The Weekend Takeaway

The only way we know how to pay homage to the best player in baseball is by evoking the legends of the past. Mike Trout’s career has been Ruthian—the 49.7 WARP and .354 TAv, his Rookie of the Year decoration and, somehow, only two MVP distinctions—and now he’s incurring a level of fear from opposing managers and players that was most recently evident with Barry Bonds.

On Saturday, Mets skipper Terry Collins mulled over a particularly perplexing bases-loaded situation. The Mets were up 7-2 in the top of the ninth inning, and Neil Ramirez had yet to retire a batter after loading the bases. The right-hander walked in a run, then surrendered an RBI single to Kole Calhoun, and now Trout was approaching the plate. It mattered little that Trout had gone hitless in three plate appearances, striking out in the first inning and taking two walks (surprisingly, neither of them intentional).

The defending MVP was batting .348/.458/.741 entering Saturday’s contest and had reached base in each of his previous seven games. “The first thought is, ‘I’d almost try to walk this guy than pitch to him,’” Collins told reporters following the game. “Those are the kinds of situations where you look back at the time when Buck Showalter walked [Barry] Bonds with the bases loaded rather than pitch to him.”

While Trout didn’t get the Bondsian treatment, the Mets still lost a run to the star slugger. Collins allowed Ramirez to pitch to Trout and four pitches later, a sac fly was deposited in Jay Bruce’s glove to score the Angels’ fifth and final run of the night.

The next day, Trout punished the Mets’ hesitation with his 14th home run of the season, going 2-for-3 at the plate with a homer, double, and two walks.

Quick Hits from the Weekend

Strikeouts aren’t the definitive measure of a dominant pitcher, all streaks are unsustainable, and life as we know it will slowly but surely come to its inevitable end. None of that diminishes Chris Sale’s impossible run right now, however. The lefty is riding eight consecutive starts with 10-plus strikeouts, a historic feat that was cemented by his seven-inning, 10-strikeout performance on Friday night.

Pedro Martinez set this particular record in 1999, but Sale has since made it his own, becoming the only MLB hurler to do it twice in three seasons. Another 10-plus strikeouts will make him the lone standout in major-league history should he repeat those numbers against the Rangers this week.

He looked nearly invincible against the A’s, retiring 21 of 27 batters and allowing two runs on Mark Canha’s RBI triple and Khris Davis’ RBI double in the fifth and sixth innings.

Ten strikeouts weren’t enough, however, and the Red Sox fell in the 10th inning after Canha converted an 0-2 slider into a game-winning leadoff home run.

The loss aside, Sale has amassed 95 strikeouts in nine starts and 65 2/3 innings, improving his 9.3 K/9 in 2016 to a career-high 13.0 K/9 in 2017 and maintaining a league-best 1.27 DRA. It might not last much longer, but at least for the time being, the Red Sox’s new ace is showing no signs of slowing down.


It’s one thing to toss a two-hitter against one of the worst teams in the league, and quite another thing entirely to do it against one of the best. Indians right-hander Mike Clevinger proved he could hang with the best of them on Saturday, crafting seven shutout innings against the league-leading Astros in his finest start to date.

Clevinger carried a perfect game into the fourth inning, when Josh Reddick reached first base after Edwin Encarnacion botched a routine ground out for an error. Two batters later, the right-hander issued his first walk of the game, then was swiftly bailed out by Carlos Beltran, who left both runners on base after grounding out to end the inning.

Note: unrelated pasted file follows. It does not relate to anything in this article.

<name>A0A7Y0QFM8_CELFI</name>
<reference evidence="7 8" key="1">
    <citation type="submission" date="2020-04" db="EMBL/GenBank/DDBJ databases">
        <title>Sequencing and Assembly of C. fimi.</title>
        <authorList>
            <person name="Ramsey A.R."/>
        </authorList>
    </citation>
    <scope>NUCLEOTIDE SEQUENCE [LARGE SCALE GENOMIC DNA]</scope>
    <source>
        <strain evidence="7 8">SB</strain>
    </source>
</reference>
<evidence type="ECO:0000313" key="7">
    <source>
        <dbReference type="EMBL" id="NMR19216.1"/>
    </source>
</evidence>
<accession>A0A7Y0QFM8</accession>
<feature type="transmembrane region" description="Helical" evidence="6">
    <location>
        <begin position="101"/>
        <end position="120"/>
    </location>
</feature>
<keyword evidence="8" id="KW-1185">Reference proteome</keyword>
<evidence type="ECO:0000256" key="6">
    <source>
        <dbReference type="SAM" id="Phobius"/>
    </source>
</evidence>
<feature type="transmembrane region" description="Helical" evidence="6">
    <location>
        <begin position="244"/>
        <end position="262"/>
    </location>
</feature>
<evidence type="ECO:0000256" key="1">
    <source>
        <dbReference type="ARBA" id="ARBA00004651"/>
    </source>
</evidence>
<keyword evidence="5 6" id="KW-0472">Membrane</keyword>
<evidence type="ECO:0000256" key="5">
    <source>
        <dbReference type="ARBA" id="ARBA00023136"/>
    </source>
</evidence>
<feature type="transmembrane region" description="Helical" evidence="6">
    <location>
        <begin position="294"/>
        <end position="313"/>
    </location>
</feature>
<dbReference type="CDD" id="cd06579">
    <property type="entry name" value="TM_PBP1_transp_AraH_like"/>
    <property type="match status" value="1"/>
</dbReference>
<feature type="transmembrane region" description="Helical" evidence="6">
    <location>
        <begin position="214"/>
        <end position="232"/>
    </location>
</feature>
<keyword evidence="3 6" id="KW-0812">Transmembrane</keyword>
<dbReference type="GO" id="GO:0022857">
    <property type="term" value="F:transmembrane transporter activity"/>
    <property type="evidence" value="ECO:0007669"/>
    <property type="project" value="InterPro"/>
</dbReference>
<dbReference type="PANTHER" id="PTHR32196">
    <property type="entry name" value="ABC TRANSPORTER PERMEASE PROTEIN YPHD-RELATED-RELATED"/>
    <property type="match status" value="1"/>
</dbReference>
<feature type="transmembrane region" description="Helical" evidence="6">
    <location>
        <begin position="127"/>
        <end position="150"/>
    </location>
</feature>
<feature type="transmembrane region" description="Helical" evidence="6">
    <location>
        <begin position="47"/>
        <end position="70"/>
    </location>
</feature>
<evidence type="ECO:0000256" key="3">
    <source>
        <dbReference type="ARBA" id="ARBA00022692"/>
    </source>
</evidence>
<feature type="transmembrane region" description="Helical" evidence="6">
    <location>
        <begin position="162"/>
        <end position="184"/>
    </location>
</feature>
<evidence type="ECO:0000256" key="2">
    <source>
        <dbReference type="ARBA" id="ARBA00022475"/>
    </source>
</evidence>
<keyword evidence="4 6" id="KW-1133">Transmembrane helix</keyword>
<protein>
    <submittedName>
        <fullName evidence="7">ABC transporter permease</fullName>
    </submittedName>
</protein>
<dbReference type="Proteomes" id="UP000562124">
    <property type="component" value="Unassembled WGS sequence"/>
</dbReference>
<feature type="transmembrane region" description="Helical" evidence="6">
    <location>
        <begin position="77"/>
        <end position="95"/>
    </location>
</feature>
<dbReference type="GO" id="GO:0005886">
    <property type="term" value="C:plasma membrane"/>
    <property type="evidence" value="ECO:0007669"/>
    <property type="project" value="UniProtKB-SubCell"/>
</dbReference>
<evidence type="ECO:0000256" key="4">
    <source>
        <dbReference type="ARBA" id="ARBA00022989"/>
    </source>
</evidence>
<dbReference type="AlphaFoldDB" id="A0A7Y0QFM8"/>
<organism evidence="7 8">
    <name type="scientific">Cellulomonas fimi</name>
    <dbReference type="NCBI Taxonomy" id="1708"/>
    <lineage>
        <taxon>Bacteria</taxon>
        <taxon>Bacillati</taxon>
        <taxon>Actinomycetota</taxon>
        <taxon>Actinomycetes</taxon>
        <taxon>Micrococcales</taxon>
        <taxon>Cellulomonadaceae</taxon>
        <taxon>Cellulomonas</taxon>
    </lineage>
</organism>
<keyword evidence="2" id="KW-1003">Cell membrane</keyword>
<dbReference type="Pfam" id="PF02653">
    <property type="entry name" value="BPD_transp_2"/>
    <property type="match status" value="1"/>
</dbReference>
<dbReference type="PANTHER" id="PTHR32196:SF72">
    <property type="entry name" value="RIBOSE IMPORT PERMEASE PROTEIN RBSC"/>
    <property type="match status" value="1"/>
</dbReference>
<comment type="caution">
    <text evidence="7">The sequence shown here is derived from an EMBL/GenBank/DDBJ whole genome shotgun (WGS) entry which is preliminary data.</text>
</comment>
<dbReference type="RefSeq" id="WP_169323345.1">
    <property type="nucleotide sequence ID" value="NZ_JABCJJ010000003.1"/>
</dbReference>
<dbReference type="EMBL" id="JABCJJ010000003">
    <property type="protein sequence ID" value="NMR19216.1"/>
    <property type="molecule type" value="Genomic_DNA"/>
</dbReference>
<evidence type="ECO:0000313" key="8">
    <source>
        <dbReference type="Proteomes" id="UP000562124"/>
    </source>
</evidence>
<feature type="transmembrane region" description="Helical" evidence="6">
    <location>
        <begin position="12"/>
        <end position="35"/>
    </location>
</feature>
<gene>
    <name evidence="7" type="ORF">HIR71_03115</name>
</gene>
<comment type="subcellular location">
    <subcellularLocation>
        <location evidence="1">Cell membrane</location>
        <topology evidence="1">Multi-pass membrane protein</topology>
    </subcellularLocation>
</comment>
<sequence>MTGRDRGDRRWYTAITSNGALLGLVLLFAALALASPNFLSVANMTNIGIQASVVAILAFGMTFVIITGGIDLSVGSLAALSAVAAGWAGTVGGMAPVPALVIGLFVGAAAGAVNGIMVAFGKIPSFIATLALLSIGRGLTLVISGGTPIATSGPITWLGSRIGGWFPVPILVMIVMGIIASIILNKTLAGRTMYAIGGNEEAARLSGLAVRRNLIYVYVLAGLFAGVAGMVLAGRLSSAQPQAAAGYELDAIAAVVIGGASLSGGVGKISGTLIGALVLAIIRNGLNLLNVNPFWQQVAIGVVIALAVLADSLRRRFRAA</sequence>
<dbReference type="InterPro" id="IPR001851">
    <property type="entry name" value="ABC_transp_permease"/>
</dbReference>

The no-hitter continued until Jose Altuve’s first-pitch single in the seventh inning, but Clevinger didn’t lose his cool a second time. He induced a double play from Carlos Correa and retired Beltran to finish his outing with two hits, two walks, and a career-high eight strikeouts.


Braves third baseman Rio Ruiz wasn’t going to settle for any humdrum home run during Saturday’s 5-2 win over the Nationals. If he was going to club his first major-league homer, it was going to be against one of the Nationals’ most fearsome pitchers. Ruiz bided his time through four pitches in the first inning, working a 2-2 count before catapulting a Max Scherzer fastball 372 feet to the edge of the right field bleachers:

Besting Scherzer wasn’t the only thing that made Ruiz’s home run special. His father, Rudy, was in attendance for the first time after missing his son’s major-league debut during a rain delay last September.

Defensive Play of the Weekend

Through rain and shine,

over puddles, on warning tracks,

diving, tripping and sprinting,

Kyle Schwarber is here for all your fly ball- and pop up-related needs.

What to Watch on Monday

The Diamondbacks snapped a five-game winning streak on Sunday after taking a 5-1 loss to the Padres, but their hunt for the top spot in the NL West is far from over. Zack Greinke (5-2, 1.92 DRA) will look for his sixth win of the year against the visiting White Sox, who are prepared to counter with Miguel Gonzalez (3-4, 6.10 DRA) and the third-worst offense in the American League (9:40 ET).

Over in Houston, the Astros were swept for the first time since July 2016, giving hope to mortals and AL West contenders everywhere. The Tigers will attempt to stretch Houston’s losing streak even further when Michael Fulmer (5-1, 2.02 DRA) takes the mound for Monday’s series opener. Facing him: No. 5 starter Brad Peacock (2-0-, 5.32 DRA), who will be making his first start of the year in lieu of an injured Dallas Keuchel. The Tigers have yet to face the Astros so far this season (8:10 ET).

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I've not been giving this feature enough attention. This is good stuff.